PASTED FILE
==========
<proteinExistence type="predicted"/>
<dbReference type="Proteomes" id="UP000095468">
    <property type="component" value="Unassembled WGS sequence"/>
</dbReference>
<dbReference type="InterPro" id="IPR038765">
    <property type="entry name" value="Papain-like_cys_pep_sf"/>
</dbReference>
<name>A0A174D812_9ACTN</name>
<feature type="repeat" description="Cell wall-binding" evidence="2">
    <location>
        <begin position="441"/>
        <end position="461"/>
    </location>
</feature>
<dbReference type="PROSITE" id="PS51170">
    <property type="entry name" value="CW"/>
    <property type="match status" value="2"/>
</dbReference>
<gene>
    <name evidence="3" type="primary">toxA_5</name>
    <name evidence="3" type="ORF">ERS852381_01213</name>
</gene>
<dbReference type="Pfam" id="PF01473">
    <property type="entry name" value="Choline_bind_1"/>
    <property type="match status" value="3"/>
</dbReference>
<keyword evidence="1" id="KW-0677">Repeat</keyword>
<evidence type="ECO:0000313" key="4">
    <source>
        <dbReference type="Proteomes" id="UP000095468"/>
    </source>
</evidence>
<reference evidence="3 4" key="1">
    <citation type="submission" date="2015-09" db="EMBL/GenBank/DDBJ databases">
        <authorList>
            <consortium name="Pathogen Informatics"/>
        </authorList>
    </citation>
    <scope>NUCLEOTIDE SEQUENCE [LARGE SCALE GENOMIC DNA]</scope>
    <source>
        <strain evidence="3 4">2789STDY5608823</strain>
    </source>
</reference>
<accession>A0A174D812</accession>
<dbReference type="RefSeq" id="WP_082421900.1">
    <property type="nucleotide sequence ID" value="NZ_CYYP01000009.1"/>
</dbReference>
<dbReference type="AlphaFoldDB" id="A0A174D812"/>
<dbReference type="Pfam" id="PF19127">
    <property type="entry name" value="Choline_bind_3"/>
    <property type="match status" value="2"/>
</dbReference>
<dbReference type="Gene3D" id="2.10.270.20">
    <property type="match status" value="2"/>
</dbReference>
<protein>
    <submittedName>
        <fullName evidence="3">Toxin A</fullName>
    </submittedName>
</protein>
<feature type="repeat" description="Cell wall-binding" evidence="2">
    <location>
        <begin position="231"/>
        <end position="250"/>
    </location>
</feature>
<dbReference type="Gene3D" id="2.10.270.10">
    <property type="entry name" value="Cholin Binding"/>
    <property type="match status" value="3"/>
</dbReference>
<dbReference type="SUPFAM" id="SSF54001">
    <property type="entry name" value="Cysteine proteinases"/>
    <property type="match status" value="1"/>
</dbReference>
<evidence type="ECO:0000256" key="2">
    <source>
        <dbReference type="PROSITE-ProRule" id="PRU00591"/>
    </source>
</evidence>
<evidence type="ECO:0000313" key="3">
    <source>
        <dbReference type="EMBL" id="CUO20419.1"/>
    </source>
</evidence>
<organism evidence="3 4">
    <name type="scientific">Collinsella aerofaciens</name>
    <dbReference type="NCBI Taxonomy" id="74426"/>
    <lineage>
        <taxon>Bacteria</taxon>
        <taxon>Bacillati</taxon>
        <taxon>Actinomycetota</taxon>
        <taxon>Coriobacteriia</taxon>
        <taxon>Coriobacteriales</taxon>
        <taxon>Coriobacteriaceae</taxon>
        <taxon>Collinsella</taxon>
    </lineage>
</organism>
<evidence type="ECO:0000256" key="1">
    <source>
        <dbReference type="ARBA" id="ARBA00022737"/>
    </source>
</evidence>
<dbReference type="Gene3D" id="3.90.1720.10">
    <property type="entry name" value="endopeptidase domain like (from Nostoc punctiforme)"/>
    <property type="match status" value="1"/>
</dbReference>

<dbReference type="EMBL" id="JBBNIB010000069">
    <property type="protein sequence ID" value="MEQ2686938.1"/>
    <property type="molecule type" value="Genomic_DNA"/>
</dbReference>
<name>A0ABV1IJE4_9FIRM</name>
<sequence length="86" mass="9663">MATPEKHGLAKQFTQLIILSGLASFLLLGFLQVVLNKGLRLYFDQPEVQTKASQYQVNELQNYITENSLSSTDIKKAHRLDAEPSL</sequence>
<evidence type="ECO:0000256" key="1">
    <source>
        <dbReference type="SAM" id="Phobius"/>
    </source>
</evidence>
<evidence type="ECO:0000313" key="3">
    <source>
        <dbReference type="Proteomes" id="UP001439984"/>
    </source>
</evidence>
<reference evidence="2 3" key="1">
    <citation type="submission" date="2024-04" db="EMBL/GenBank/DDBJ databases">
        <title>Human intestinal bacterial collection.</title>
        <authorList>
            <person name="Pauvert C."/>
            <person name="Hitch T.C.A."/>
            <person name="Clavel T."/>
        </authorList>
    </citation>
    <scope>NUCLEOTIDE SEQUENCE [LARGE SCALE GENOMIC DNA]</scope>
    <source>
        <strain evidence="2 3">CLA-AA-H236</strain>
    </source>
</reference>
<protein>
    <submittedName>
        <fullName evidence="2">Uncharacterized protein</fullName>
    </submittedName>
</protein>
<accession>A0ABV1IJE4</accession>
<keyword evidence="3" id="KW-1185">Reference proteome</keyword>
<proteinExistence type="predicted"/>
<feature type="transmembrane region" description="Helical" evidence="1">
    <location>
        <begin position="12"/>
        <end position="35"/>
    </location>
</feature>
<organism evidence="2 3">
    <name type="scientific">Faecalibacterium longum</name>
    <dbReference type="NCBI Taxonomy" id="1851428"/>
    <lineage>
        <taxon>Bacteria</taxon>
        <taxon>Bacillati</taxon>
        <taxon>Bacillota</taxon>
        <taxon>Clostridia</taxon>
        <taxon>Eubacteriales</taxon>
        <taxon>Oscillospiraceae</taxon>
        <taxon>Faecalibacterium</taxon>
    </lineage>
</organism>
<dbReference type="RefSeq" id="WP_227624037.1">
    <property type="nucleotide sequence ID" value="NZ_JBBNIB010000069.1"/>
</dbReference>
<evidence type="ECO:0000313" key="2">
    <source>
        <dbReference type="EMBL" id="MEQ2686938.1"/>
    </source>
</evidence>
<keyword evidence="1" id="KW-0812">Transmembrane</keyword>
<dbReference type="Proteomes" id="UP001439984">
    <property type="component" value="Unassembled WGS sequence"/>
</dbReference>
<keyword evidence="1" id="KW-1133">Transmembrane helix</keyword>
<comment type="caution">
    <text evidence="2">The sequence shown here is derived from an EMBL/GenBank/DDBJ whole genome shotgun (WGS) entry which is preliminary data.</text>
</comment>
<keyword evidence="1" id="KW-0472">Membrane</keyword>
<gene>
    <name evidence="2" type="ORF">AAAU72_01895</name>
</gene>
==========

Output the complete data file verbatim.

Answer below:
<proteinExistence type="predicted"/>
<dbReference type="Proteomes" id="UP000095468">
    <property type="component" value="Unassembled WGS sequence"/>
</dbReference>
<dbReference type="InterPro" id="IPR038765">
    <property type="entry name" value="Papain-like_cys_pep_sf"/>
</dbReference>
<name>A0A174D812_9ACTN</name>
<feature type="repeat" description="Cell wall-binding" evidence="2">
    <location>
        <begin position="441"/>
        <end position="461"/>
    </location>
</feature>
<dbReference type="PROSITE" id="PS51170">
    <property type="entry name" value="CW"/>
    <property type="match status" value="2"/>
</dbReference>
<gene>
    <name evidence="3" type="primary">toxA_5</name>
    <name evidence="3" type="ORF">ERS852381_01213</name>
</gene>
<dbReference type="Pfam" id="PF01473">
    <property type="entry name" value="Choline_bind_1"/>
    <property type="match status" value="3"/>
</dbReference>
<keyword evidence="1" id="KW-0677">Repeat</keyword>
<evidence type="ECO:0000313" key="4">
    <source>
        <dbReference type="Proteomes" id="UP000095468"/>
    </source>
</evidence>
<reference evidence="3 4" key="1">
    <citation type="submission" date="2015-09" db="EMBL/GenBank/DDBJ databases">
        <authorList>
            <consortium name="Pathogen Informatics"/>
        </authorList>
    </citation>
    <scope>NUCLEOTIDE SEQUENCE [LARGE SCALE GENOMIC DNA]</scope>
    <source>
        <strain evidence="3 4">2789STDY5608823</strain>
    </source>
</reference>
<accession>A0A174D812</accession>
<dbReference type="RefSeq" id="WP_082421900.1">
    <property type="nucleotide sequence ID" value="NZ_CYYP01000009.1"/>
</dbReference>
<dbReference type="AlphaFoldDB" id="A0A174D812"/>
<dbReference type="Pfam" id="PF19127">
    <property type="entry name" value="Choline_bind_3"/>
    <property type="match status" value="2"/>
</dbReference>
<dbReference type="Gene3D" id="2.10.270.20">
    <property type="match status" value="2"/>
</dbReference>
<protein>
    <submittedName>
        <fullName evidence="3">Toxin A</fullName>
    </submittedName>
</protein>
<feature type="repeat" description="Cell wall-binding" evidence="2">
    <location>
        <begin position="231"/>
        <end position="250"/>
    </location>
</feature>
<dbReference type="Gene3D" id="2.10.270.10">
    <property type="entry name" value="Cholin Binding"/>
    <property type="match status" value="3"/>
</dbReference>
<dbReference type="SUPFAM" id="SSF54001">
    <property type="entry name" value="Cysteine proteinases"/>
    <property type="match status" value="1"/>
</dbReference>
<evidence type="ECO:0000256" key="2">
    <source>
        <dbReference type="PROSITE-ProRule" id="PRU00591"/>
    </source>
</evidence>
<evidence type="ECO:0000313" key="3">
    <source>
        <dbReference type="EMBL" id="CUO20419.1"/>
    </source>
</evidence>
<organism evidence="3 4">
    <name type="scientific">Collinsella aerofaciens</name>
    <dbReference type="NCBI Taxonomy" id="74426"/>
    <lineage>
        <taxon>Bacteria</taxon>
        <taxon>Bacillati</taxon>
        <taxon>Actinomycetota</taxon>
        <taxon>Coriobacteriia</taxon>
        <taxon>Coriobacteriales</taxon>
        <taxon>Coriobacteriaceae</taxon>
        <taxon>Collinsella</taxon>
    </lineage>
</organism>
<evidence type="ECO:0000256" key="1">
    <source>
        <dbReference type="ARBA" id="ARBA00022737"/>
    </source>
</evidence>
<dbReference type="Gene3D" id="3.90.1720.10">
    <property type="entry name" value="endopeptidase domain like (from Nostoc punctiforme)"/>
    <property type="match status" value="1"/>
</dbReference>

<dbReference type="EMBL" id="JBBNIB010000069">
    <property type="protein sequence ID" value="MEQ2686938.1"/>
    <property type="molecule type" value="Genomic_DNA"/>
</dbReference>
<name>A0ABV1IJE4_9FIRM</name>
<sequence length="86" mass="9663">MATPEKHGLAKQFTQLIILSGLASFLLLGFLQVVLNKGLRLYFDQPEVQTKASQYQVNELQNYITENSLSSTDIKKAHRLDAEPSL</sequence>
<evidence type="ECO:0000256" key="1">
    <source>
        <dbReference type="SAM" id="Phobius"/>
    </source>
</evidence>
<evidence type="ECO:0000313" key="3">
    <source>
        <dbReference type="Proteomes" id="UP001439984"/>
    </source>
</evidence>
<reference evidence="2 3" key="1">
    <citation type="submission" date="2024-04" db="EMBL/GenBank/DDBJ databases">
        <title>Human intestinal bacterial collection.</title>
        <authorList>
            <person name="Pauvert C."/>
            <person name="Hitch T.C.A."/>
            <person name="Clavel T."/>
        </authorList>
    </citation>
    <scope>NUCLEOTIDE SEQUENCE [LARGE SCALE GENOMIC DNA]</scope>
    <source>
        <strain evidence="2 3">CLA-AA-H236</strain>
    </source>
</reference>
<protein>
    <submittedName>
        <fullName evidence="2">Uncharacterized protein</fullName>
    </submittedName>
</protein>
<accession>A0ABV1IJE4</accession>
<keyword evidence="3" id="KW-1185">Reference proteome</keyword>
<proteinExistence type="predicted"/>
<feature type="transmembrane region" description="Helical" evidence="1">
    <location>
        <begin position="12"/>
        <end position="35"/>
    </location>
</feature>
<organism evidence="2 3">
    <name type="scientific">Faecalibacterium longum</name>
    <dbReference type="NCBI Taxonomy" id="1851428"/>
    <lineage>
        <taxon>Bacteria</taxon>
        <taxon>Bacillati</taxon>
        <taxon>Bacillota</taxon>
        <taxon>Clostridia</taxon>
        <taxon>Eubacteriales</taxon>
        <taxon>Oscillospiraceae</taxon>
        <taxon>Faecalibacterium</taxon>
    </lineage>
</organism>
<dbReference type="RefSeq" id="WP_227624037.1">
    <property type="nucleotide sequence ID" value="NZ_JBBNIB010000069.1"/>
</dbReference>
<evidence type="ECO:0000313" key="2">
    <source>
        <dbReference type="EMBL" id="MEQ2686938.1"/>
    </source>
</evidence>
<keyword evidence="1" id="KW-0812">Transmembrane</keyword>
<dbReference type="Proteomes" id="UP001439984">
    <property type="component" value="Unassembled WGS sequence"/>
</dbReference>
<keyword evidence="1" id="KW-1133">Transmembrane helix</keyword>
<comment type="caution">
    <text evidence="2">The sequence shown here is derived from an EMBL/GenBank/DDBJ whole genome shotgun (WGS) entry which is preliminary data.</text>
</comment>
<keyword evidence="1" id="KW-0472">Membrane</keyword>
<gene>
    <name evidence="2" type="ORF">AAAU72_01895</name>
</gene>